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The curious incident of the seki in the daytime

Humorist Will Rogers said, "Everybody is ignorant, only on different subjects." As Go players we all have our individual blind spots - mine seems to be seki. In the game above, I managed to miss both putting myself into seki, and then getting myself out of it. I am Black.

I enjoy playing my friend pablopicollo, because he's stronger enough than me to make me really raise my game, but not so strong that I can't see how he's beaten me. After some experimenting, I find that the fastest way for me to improve is to play people 1-2 stones stronger. I note with pleasure that since we played about a year ago, I have caught up to him by 3 stones!

Won by a seki

I was convinced I'd lost this until I remembered to count the point A1. I really can't count!

A close game against Frank Janssen 6d

Frank Janssen is a well-known strong amateur and Go educator, 4 times Dutch national champion, and he plays many 9x9 teaching games on DGS with players of all strengths. I was pleased with this 3-handicap game in which I thought I didn't entirely disgrace myself. I lost by 1.5 points.

I think I lost it quite early on, allowing cuts at C5 and F5 - but I feel like I showed good fighting spirit in working for every point.

Jigo

I don't often get a jigo. I was pleased to draw this 4-handicap game on DGS as my opponent (pablopicollo) is a fair bit stronger. However, I missed the winning move. I also thought I had won, but miscounted.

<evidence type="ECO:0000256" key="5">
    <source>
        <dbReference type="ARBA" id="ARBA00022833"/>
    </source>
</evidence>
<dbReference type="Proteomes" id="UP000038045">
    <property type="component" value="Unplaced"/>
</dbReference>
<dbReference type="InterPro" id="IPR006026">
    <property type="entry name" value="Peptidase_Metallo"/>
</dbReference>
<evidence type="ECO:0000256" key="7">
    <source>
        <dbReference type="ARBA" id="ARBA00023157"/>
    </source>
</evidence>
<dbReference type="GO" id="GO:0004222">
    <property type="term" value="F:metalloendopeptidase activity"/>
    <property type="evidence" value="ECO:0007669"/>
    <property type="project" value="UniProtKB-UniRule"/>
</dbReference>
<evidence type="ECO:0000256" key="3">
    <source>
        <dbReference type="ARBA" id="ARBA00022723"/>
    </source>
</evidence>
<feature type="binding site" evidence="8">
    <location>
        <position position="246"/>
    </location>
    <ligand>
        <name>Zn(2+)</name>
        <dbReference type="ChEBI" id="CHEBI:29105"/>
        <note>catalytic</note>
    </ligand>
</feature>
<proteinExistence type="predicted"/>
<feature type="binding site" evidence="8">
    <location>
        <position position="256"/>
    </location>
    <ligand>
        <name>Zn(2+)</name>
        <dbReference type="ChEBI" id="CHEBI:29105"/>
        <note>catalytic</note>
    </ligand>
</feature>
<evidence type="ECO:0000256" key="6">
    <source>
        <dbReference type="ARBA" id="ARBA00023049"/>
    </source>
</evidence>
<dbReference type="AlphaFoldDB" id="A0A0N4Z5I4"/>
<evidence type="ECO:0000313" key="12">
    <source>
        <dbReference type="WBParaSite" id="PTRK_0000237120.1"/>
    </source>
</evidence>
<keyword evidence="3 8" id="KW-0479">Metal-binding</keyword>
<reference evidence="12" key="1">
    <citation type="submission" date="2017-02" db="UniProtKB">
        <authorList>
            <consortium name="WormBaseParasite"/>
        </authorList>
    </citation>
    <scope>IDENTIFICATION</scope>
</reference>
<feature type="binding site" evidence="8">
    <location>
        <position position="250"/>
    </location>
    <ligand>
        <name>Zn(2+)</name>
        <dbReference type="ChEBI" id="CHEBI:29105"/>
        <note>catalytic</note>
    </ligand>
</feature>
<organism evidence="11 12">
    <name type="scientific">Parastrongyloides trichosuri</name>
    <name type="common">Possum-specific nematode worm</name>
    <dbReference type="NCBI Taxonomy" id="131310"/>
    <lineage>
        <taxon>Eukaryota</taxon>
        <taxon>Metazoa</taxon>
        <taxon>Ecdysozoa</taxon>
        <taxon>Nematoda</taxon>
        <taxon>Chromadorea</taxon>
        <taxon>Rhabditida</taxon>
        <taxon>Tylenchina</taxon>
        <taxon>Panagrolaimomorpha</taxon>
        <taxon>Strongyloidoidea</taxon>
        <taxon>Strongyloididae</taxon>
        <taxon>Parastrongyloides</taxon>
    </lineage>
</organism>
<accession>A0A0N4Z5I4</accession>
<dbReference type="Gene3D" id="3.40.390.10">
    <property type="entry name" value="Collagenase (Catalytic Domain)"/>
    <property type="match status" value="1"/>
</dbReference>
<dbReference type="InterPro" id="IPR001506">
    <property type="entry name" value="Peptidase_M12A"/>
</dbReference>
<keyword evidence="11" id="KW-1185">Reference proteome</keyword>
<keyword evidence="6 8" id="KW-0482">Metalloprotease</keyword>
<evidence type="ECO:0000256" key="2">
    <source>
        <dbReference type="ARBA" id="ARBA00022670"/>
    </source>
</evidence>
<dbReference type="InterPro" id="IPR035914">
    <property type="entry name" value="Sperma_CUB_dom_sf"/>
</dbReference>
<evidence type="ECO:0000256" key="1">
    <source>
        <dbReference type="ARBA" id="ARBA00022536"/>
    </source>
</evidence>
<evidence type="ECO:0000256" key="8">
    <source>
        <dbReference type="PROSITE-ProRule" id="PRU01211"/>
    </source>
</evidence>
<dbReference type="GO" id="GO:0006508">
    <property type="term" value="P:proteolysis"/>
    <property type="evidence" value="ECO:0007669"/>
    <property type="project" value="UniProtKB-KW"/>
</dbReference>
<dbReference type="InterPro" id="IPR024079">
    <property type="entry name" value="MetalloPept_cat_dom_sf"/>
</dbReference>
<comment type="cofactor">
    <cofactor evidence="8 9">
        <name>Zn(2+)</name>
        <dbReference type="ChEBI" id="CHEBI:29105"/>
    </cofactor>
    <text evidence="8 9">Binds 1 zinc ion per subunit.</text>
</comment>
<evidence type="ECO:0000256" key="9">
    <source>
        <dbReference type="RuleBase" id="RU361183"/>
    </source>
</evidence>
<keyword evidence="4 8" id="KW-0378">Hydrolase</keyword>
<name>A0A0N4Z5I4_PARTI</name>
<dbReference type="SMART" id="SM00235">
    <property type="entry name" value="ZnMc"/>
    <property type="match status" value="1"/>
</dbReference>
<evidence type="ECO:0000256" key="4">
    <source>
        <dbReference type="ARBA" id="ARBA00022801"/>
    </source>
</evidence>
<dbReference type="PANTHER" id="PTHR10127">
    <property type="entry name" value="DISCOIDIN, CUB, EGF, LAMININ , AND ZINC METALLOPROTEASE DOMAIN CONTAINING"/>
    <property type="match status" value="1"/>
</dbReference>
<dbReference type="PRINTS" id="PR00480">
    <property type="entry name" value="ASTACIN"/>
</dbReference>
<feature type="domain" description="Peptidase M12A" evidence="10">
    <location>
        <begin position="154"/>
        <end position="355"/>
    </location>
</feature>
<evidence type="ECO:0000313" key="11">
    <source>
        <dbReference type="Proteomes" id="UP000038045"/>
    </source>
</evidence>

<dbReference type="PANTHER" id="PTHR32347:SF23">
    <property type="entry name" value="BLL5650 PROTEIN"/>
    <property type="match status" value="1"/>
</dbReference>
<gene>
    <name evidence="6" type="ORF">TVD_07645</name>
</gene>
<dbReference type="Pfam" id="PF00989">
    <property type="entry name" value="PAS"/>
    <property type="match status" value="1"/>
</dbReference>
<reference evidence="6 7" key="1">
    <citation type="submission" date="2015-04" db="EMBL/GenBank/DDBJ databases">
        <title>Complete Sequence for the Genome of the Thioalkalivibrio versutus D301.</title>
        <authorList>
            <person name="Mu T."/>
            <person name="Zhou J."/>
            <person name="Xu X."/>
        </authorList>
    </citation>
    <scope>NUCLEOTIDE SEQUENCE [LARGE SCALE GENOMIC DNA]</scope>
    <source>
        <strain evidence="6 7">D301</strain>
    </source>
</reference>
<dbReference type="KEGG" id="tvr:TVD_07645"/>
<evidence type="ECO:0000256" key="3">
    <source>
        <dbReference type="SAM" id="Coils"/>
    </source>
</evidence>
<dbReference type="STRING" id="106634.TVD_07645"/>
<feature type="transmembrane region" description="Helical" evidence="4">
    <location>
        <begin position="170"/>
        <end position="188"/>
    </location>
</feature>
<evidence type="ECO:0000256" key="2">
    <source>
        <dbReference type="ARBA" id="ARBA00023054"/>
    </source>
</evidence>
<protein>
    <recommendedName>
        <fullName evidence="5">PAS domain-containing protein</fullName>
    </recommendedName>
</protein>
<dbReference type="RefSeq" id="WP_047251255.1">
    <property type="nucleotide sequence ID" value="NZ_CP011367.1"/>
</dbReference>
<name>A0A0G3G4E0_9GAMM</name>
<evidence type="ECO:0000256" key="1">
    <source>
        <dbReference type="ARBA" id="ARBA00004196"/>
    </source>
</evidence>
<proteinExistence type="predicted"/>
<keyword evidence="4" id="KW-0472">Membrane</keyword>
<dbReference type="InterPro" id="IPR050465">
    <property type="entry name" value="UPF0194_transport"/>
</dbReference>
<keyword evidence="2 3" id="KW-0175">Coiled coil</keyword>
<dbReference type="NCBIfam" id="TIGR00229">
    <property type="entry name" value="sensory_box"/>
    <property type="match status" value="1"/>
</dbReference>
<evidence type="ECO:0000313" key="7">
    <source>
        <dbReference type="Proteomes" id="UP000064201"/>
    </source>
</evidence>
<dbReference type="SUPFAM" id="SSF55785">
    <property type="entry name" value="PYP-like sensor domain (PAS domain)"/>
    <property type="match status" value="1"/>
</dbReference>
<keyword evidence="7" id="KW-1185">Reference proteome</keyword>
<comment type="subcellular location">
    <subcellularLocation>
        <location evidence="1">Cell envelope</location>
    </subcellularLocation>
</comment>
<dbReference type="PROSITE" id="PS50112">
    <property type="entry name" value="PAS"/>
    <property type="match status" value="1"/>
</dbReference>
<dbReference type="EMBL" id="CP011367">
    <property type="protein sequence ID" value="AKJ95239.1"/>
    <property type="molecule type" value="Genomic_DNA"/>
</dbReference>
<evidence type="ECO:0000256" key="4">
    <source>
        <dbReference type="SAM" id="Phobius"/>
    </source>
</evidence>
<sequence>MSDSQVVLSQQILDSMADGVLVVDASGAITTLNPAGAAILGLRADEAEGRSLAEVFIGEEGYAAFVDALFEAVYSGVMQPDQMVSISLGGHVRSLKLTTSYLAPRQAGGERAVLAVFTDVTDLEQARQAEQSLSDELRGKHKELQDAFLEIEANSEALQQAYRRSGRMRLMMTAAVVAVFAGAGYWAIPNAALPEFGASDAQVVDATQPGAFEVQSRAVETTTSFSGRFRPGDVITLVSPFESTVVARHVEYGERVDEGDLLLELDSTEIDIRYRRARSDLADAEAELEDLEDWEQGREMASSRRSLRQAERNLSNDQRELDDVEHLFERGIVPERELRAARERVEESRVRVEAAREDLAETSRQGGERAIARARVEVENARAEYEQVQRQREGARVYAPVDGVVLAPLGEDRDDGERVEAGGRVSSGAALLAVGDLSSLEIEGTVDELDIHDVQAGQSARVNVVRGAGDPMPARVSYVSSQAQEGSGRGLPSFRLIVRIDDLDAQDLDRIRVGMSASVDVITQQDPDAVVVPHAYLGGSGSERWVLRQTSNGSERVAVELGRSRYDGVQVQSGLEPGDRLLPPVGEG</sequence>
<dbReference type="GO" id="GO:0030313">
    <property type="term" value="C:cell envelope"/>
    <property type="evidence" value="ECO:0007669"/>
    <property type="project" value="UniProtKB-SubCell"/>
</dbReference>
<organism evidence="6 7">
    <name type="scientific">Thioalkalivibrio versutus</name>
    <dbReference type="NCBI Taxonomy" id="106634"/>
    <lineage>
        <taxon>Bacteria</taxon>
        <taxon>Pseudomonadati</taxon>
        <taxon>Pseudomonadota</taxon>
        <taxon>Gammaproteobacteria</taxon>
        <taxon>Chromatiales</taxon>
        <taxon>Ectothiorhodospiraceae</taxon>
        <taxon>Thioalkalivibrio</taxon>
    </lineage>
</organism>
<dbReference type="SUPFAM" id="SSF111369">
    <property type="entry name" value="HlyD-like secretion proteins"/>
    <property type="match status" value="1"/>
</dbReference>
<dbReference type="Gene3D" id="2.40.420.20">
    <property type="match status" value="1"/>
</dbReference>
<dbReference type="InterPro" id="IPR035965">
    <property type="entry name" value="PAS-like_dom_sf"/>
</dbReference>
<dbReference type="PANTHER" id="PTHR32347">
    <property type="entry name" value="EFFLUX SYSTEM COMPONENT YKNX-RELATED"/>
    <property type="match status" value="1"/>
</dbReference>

Some interesting lessons from this game. I definitely feel that I'm happiest playing opponents 2-3 stones stronger, who can attack well, defend hard, and punish my mistakes. If I win, it's a sweet win, and if I lose then playing over the game can be very instructive.

However, I am bad at counting, or just lazy - the one implies the other. I didn't count this at all before passing - I felt pretty confident that I was just ahead, and CGoban's score estimator showed me +1, so I relaxed.

Unfortunately, the score is jigo (equal). As if that wasn't bad enough, Pablo pointed out rightly that I had missed the winning move: A6.

It is annoying to miss out on a win by one point in a game that must have lasted several months. I think there are at least two important things I'll take away from this:

  1. I need to count more, count better, and count often. Even if I don't count at any other point in the game, I should count carefully just before passing to make sure I know what result I'm accepting!
  2. I need to put more effort into the endgame. Because I thought I'd already won, I didn't search very hard for the last 1-point moves. Even if I think I've won, I should still fight for every point.
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